22 June 2020
The Financial Market and the Criticism of Automation
Marxist criticism considers the financial market as the utmost achievement of abstraction. It is the jewel of capitalism, which is in turn the accomplishment of metaphysics and of the Greek logos. We argue, against that Marxist view, that the financial market should not be confused with capitalism, and even less so with the notions of algorithm and automatism. We extract this argument from the derivatives market.
The Black-Scholes-Merton (BSM) algorithm is thought to value the derivative ‘automatically’. However, the derivative ends up being traded, in reality, and priced in its independent market, completely at variance with the algorithmic valuation of BSM. The space of possibilities underlying the algorithm is thus always blown apart by the innovation of the price of the derivative.
Moreover, derivatives can be written on derivatives and traded in turn, for example the volatility index (VIX) and futures and options written on it. The financial market, when thus understood as including all the layers of derivatives, can never be totalized in a space of possible states, that is to say, it can never be automated.
We thus overturn the meaning of automation. If the market is ever ‘automatic’, it will be in the sense that it, and it alone, can price the derivative — that the pricing of the derivative should be left to it. The market is as massive as history; it is history; and therefore ‘automation of the market’ can only be meant in the sense that history writes itself and it alone can write itself.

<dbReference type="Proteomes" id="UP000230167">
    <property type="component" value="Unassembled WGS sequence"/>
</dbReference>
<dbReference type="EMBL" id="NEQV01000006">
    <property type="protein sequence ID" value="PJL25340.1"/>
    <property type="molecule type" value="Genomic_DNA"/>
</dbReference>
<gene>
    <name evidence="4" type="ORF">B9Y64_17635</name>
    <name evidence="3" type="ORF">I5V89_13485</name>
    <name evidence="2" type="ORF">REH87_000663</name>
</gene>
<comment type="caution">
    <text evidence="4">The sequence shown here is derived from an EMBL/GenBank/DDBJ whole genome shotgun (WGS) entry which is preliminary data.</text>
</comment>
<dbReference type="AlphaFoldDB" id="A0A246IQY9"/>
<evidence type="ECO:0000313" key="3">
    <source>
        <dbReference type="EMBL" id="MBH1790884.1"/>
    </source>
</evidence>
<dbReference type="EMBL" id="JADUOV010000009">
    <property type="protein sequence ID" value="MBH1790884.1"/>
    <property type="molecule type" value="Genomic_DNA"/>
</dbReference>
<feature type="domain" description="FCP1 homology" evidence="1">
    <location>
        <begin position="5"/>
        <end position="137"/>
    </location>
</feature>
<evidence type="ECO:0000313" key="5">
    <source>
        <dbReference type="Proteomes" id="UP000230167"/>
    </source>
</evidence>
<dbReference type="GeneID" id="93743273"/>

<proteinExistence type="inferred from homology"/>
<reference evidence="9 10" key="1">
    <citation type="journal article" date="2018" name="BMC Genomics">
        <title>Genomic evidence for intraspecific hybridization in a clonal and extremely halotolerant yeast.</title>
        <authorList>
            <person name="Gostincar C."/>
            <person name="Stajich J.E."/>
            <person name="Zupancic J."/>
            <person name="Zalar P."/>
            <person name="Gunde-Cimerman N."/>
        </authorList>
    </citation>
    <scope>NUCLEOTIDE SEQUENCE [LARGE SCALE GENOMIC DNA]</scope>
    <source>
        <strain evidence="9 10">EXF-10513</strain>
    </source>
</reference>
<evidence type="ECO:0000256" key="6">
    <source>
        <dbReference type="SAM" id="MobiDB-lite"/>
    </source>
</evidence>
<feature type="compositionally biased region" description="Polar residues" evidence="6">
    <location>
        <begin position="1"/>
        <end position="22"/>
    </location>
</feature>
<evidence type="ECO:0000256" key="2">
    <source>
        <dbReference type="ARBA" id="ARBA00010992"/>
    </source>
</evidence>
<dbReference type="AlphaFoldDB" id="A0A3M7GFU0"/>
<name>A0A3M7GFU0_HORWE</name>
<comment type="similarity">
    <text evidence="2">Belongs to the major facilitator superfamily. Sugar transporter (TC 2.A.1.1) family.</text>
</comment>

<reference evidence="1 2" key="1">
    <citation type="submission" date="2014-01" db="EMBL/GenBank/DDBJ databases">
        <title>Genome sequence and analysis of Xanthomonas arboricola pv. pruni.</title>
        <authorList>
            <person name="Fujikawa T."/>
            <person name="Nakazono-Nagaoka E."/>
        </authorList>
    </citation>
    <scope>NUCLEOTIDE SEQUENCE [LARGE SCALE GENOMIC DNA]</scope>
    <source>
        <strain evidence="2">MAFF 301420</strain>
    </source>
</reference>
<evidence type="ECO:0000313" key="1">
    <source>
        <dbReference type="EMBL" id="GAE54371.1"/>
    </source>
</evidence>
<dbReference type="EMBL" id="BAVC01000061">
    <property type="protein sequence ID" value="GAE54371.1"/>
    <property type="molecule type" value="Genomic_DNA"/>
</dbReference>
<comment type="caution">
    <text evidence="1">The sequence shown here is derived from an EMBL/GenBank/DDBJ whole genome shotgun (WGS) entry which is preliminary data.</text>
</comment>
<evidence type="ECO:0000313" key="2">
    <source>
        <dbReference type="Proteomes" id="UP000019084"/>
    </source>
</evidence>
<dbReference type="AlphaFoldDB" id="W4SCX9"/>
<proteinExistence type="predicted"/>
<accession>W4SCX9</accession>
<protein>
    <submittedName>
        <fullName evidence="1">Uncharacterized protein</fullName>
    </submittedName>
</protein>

We even argue that the financial market is ‘earlier’ (in the process of genesis of thought) than the whole notion of automation, and for this reason can be critical of it. It is only because the market comes ‘earlier’ than the notion of algorithm and automation that it can lead to an alternative notion of automation.
The financial market is not an abstract structure. On the contrary, it constitutes a concrete infrastructure that is alternative to the one underlying the traditional schema of abstraction. What the critics of abstraction have unconsciously in mind is in fact the schema of abstract probability theory. This is the schema that characterizes value, algorithm and machine. As for the financial market, when crucially it is augmented by all the layers of derivative instruments, it escapes probability theory and, consequently, all of the algorithmic project (in particular, algorithmic trading).
Elie Ayache, On Black-Scholes
Elie Ayache, Response to Johnson: A random
sample versus the radical event
The Writing of the Market: Interview with Elie Ayache (COLLAPSE VIII)
Elie Ayache is a former option market-maker on MATIF (1987-1990) and LIFFE (1990-1995). He is the co-founder (1999) and currently the CEO of ITO 33, a financial derivatives technology company. He is the author of The Blank Swan: The End of Probability (Wiley 2010) and The Medium of Contingency: An Inverse View of the Market (Palgrave 2015)..